Mass medication is an ethical dilemma– even if it is shown to benefit people, and cause little or no harm. It is a debate that needs much consideration, but it is a debate that deserves better than scaremongering tactics, false information, and outright lies.

(Edit: 1/10/14 – edited to add some some supporting info: in a 1965 court case, the Supreme Court decided that water fluoridation did not constitute mass medication. The term is inaccurate, and designed to scare people, and used here only because it is the term that will be used most often by those who oppose fluoridation. Water fluoridation is water treatment, not mass medication.)

The fluoride debate is an emotive issue, and because of this, it will probably continue to be controversial. The controversy, however, merely makes it even more important that our politicians do not bow to pressure from scare-tactic groups and appeals to emotion, but decide based on the best available evidence. And that evidence is pretty clear – just ask the WHO, the CDC, the ADA…

My name is Jennifer Keane. I studied at Maynooth University where I was awarded my BSc, and then at the Open University, where I received my MSc. I’m passionate about the truth, about science, and about education. I’m the Girl Not Against Fluoride. I won’t pose in my underwear, but I do have my very own superhero costume. It is my graduation robes, because I am qualified.

 

Categories
Current Affairs

Resignations rejected?

Some time ago, shortly after the publication of Murphy report, I wrote a blog encouraging people to read both the Murphy and Ryan reports, which dealt with institutional child abuse in Ireland. I did so not because they were particularly easy to read (far from it, in fact, since both reports are long, and describe in detail some truly awful abuse of children), but because I thought it was important that the information held in the reports wasn’t ignored. The children who were abused were systematically failed by every person or group who should have been able to help them, from the teachers, to the Gardaí, and even the state – as such, now that the truth has finally been printed, it’s important that it not be swept under the rug, or ignored any more.

With all of the above in mind, I was more than a little surprised to hear the news that Pope Benedict XVI has refused the resignations of two bishops who were a part of the Dublin Archdiocese during the period investigated in the reports, namely Bishops Eamonn Walsh and Raymond Field. Both were undeniably involved in the activities discussed in the Murphy report (dealing with complaints, covering up abuses, etc.), as shown by the commission investigating the abuses. Both were fully aware of what they were doing, and the repercussions of it – indeed, Bishop Field was a qualified barrister, and therefore aware of both church and state law regarding abuse. They were subject to considerable public pressure, and eventually compelled to resign in December 2009, in the wake of the publication of the Murphy report, when the extent of the cover-up came to light.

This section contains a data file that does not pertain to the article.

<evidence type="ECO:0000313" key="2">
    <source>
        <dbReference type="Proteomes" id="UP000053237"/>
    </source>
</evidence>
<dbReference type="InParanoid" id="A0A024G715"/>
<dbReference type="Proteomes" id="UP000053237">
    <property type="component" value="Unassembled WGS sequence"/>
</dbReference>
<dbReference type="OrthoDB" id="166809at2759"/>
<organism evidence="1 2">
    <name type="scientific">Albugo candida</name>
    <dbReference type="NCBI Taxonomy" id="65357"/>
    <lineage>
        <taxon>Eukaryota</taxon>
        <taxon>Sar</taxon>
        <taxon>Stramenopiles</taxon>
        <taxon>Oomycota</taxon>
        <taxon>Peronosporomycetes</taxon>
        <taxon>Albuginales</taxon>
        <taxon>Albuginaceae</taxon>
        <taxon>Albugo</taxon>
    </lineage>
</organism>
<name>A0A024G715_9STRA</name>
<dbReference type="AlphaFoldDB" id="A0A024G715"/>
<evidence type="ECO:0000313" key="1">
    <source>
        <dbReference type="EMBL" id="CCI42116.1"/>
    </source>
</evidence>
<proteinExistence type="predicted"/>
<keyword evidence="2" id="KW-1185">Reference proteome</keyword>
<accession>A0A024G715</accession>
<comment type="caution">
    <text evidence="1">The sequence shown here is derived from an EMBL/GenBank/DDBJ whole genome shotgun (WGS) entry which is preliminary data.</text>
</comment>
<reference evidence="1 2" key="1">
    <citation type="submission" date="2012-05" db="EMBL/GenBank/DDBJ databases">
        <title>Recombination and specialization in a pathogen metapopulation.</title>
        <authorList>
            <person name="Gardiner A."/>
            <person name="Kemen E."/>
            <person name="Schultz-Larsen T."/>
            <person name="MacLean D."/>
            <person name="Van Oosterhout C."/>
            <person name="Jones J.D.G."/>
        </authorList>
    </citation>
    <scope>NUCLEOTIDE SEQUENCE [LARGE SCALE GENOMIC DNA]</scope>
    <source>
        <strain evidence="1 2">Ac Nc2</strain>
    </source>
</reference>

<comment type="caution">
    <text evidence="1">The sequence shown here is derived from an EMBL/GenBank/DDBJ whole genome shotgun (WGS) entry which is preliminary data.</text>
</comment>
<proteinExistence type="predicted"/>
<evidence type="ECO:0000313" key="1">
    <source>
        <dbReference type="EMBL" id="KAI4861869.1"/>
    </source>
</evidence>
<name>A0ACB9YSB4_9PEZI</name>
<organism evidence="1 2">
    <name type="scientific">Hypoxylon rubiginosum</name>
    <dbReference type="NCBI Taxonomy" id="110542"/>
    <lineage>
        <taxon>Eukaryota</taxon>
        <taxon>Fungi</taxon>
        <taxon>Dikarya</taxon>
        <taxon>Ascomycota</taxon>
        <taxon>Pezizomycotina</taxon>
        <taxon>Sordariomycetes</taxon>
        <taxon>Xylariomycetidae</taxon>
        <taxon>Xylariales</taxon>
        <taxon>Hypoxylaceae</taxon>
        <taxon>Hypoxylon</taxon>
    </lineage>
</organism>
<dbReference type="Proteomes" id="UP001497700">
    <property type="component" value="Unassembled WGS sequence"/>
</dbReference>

As a result of the decision by Pope Benedict, both men will remain as auxiliary bishops with the Dublin Archdiocese, and will be assigned “revised responsibilities within the diocese”. The fact that they remain auxiliary bishops means that they will be available to administer confirmation in any part of the diocese in the coming year. The notion that men who were involved in the systematic cover up of abuses over a period of decades will be available to help children confirm their role as adults within the Catholic faith is more than a little disturbing – surely men such as these do not provide a good example of what is to be expected of an adult of great faith?

The message sent by this refusal of resignation, and confirmation of their continuing positions within the diocese, is a troubling one. It reaffirms the idea that they did nothing wrong in covering up the abuse, and that, because of an apology that was all but forced out of them, they are fit to continue in their roles. It demonstrates that the Holy See is largely unwilling to take any sort of definitive action against men who are proven to have acted wrongly, and it also begs the question of what exactly one must do to have a resignation accepted?

Now is a time for the members of the church in Ireland, and the Catholic church as a whole, to accept the wrongs that were done, and apologise unreservedly for them. Now is a time where the people who perpetrated the abuses should be removed from their positions, and called to answer for their actions. And now is a time for the Pope to genuinely acknowledge the horrible abuses that children were subjected to, and send a clear message that it will never be allowed to happen again.